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Trivia Tidbit Of The Day: Part 189 -- Hurricane "Medicare."

Medicare Spending & Surpluses-

The Wall Street Journal's Brendan Miniter:

Even with scrutiny it's more likely than not that the cost of "entitlement" programs--Medicare, Medicaid, Social Security and the like--will continue to grow apace and consume ever larger portions of the budget. Eventually Congress will have to face one of two options: fundamentally reform entitlement programs or hike taxes. It appeared to many conservatives that we had reached that point when Treasury Secretary John Snow declared after Katrina that renewing some of the Bush tax cuts would probably have to wait.

Conservatives are noticeably frustrated with Republicans in Congress because there appears to be no plan on the table or even under development to head off such an entitlement driven eventuality. Earlier this year, Congress passed up its best opportunity in a generation to reform Social Security. There's little dispute on the right that private accounts would have relieved taxpayers of billions of dollars in liabilities in the coming decades, but Republicans in Congress blinked. Even the House plan to put "surplus" Social Security dollars--those paid into the system now that aren't used to pay benefits--into private accounts isn't going anywhere because of a lack of interest in the Senate. On Medicare and Medicaid a few modest reforms have been put on the table, while a massive new federal Medicare drug benefit has been created.

Count me as one of those frustrated conservatives. But I am also somewhat frustrated with certain fellow conservatives (bloggers included) who gave up on Social Security reform early on.

If right-of-center bloggers, columnists, and members of Congress had committed a fraction of the time and energy they spent on silliness toward Social Security reform instead, we may have seen a meaningful reform package we could now build upon. We may have developed a model for reform of Medicare, for example.

But no.

In my quest to get Americans to understand the how and why of government spending, I've often noted that demographics favored lower spending in the late 1990s.

Here's what I mean:


Notice how Medicare spending growth sort of stalled out at the same time that the federal government ran budget surpluses. In 1999, there was even a rare contraction in spending on Medicare.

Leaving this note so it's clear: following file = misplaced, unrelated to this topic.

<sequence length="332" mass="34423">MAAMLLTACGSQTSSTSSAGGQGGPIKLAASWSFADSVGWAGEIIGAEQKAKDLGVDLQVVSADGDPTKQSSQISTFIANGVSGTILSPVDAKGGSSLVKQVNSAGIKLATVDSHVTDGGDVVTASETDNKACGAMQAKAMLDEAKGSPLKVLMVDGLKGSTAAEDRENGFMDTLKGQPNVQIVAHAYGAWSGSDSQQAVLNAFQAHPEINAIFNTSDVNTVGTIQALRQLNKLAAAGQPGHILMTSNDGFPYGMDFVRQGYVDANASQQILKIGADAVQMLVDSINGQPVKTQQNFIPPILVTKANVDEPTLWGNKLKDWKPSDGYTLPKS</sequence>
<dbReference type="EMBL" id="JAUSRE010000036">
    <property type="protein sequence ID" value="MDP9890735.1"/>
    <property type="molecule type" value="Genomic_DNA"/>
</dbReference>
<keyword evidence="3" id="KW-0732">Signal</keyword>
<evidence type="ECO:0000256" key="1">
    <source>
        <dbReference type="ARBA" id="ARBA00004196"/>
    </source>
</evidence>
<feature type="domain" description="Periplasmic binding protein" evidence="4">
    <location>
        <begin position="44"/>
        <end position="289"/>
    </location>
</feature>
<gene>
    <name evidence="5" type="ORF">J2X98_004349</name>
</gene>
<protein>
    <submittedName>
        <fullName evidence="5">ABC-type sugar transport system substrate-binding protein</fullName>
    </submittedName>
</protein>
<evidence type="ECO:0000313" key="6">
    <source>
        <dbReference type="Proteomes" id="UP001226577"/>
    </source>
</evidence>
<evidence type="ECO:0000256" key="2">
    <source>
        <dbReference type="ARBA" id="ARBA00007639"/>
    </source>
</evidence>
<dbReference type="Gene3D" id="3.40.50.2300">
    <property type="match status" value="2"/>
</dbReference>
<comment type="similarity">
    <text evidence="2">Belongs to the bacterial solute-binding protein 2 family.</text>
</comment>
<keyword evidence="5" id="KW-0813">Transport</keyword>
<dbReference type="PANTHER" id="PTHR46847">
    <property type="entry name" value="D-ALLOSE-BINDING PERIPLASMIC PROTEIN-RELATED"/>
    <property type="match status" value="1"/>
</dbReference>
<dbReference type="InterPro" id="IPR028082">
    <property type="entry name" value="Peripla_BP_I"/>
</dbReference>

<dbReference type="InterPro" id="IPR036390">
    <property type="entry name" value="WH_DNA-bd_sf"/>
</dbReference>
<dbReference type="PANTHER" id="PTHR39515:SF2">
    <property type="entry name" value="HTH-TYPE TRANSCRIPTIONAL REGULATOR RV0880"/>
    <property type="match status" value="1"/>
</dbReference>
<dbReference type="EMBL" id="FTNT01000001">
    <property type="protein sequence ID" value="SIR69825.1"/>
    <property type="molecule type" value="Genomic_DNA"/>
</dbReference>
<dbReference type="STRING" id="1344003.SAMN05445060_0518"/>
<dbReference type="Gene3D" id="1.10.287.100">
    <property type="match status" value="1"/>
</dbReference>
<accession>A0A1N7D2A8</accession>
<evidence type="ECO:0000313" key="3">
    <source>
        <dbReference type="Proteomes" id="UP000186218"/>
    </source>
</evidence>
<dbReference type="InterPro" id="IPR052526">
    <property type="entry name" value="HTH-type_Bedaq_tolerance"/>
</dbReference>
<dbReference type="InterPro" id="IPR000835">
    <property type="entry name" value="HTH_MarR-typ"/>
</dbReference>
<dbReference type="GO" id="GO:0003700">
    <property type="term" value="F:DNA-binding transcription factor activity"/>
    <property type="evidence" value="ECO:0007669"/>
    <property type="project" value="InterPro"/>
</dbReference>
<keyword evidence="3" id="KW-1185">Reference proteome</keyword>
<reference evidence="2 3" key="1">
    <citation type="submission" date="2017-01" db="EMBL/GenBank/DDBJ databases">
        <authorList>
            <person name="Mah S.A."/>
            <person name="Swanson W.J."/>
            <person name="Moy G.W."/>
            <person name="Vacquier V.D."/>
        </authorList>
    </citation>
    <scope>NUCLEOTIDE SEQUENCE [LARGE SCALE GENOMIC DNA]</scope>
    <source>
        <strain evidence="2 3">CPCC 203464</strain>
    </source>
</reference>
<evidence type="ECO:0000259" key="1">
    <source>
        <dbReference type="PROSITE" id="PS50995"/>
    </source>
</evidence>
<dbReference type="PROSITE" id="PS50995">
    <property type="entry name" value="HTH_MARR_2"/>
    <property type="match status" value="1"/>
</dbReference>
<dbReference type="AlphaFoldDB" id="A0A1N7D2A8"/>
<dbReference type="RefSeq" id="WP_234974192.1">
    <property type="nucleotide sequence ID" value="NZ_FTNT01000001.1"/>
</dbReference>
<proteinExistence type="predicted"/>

It wasn't an accident. It was the same deal with other entitlement programs.


Temporarily, in the late 1990s, there was a lull in the growth of new retirees. But it was the calm before the storm. Right now, we've got the bands of the Baby Boom storm just barely beginning to batter us.

The eye lurks just offshore.

If we do nothing, it won't be pretty.


Previous Trivia Tidbit: Housing Bubble.

Posted by Will Franklin · 18 October 2005 11:21 AM


I don't think people have given up the idea of Social Security Reform. I think they are tired of waiting on Congress and the rest of the LOSERS we have sent to Washington DC to get it done!...?

Posted by: Zsa Zsa at October 18, 2005 11:48 AM

Saw your post on a day in the life of a blogger. I am not sure if you were kidding about the Instavalanch but all it takes for the real thing is to volunteer to host one of the carnivals.
Jimmy K

Posted by: Jimmy K at October 18, 2005 11:24 PM

I want my private social security account, dammit!

The biggest mistake conservatives made, in my opinion, was caving in and giving up on this concept.

All conservatives that I have spoke to about private accounts were drooling over the idea - it really gave the idea of reform a boost and got people's interest in it going.

Posted by: Ken McCracken at October 19, 2005 02:30 AM

I do to! ... Dag nab it! I think it is almost to late ! Do you know how long people have been talking about this?... I think the politicians ignore this issue because they really could care less about it because they have such a great retirement set up for themselves!

Posted by: Zsa Zsa at October 20, 2005 07:28 AM